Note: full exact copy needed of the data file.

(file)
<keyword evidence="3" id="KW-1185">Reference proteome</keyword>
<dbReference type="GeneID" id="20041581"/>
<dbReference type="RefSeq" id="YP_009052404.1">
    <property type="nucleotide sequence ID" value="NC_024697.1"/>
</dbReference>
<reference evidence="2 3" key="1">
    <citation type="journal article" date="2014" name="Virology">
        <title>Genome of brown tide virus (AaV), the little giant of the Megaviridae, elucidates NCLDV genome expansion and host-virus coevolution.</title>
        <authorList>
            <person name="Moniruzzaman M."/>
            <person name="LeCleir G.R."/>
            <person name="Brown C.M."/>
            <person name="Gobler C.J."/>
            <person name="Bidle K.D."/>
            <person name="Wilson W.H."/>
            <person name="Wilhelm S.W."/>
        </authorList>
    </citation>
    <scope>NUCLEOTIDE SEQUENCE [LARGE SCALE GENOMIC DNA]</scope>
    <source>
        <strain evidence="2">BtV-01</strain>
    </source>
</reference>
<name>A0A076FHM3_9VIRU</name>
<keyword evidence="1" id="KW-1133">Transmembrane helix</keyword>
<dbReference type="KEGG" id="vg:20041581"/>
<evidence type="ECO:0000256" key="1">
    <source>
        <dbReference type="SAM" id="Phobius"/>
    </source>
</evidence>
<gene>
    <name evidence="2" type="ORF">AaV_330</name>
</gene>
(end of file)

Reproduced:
<keyword evidence="3" id="KW-1185">Reference proteome</keyword>
<dbReference type="GeneID" id="20041581"/>
<dbReference type="RefSeq" id="YP_009052404.1">
    <property type="nucleotide sequence ID" value="NC_024697.1"/>
</dbReference>
<reference evidence="2 3" key="1">
    <citation type="journal article" date="2014" name="Virology">
        <title>Genome of brown tide virus (AaV), the little giant of the Megaviridae, elucidates NCLDV genome expansion and host-virus coevolution.</title>
        <authorList>
            <person name="Moniruzzaman M."/>
            <person name="LeCleir G.R."/>
            <person name="Brown C.M."/>
            <person name="Gobler C.J."/>
            <person name="Bidle K.D."/>
            <person name="Wilson W.H."/>
            <person name="Wilhelm S.W."/>
        </authorList>
    </citation>
    <scope>NUCLEOTIDE SEQUENCE [LARGE SCALE GENOMIC DNA]</scope>
    <source>
        <strain evidence="2">BtV-01</strain>
    </source>
</reference>
<name>A0A076FHM3_9VIRU</name>
<keyword evidence="1" id="KW-1133">Transmembrane helix</keyword>
<dbReference type="KEGG" id="vg:20041581"/>
<evidence type="ECO:0000256" key="1">
    <source>
        <dbReference type="SAM" id="Phobius"/>
    </source>
</evidence>
<gene>
    <name evidence="2" type="ORF">AaV_330</name>
</gene>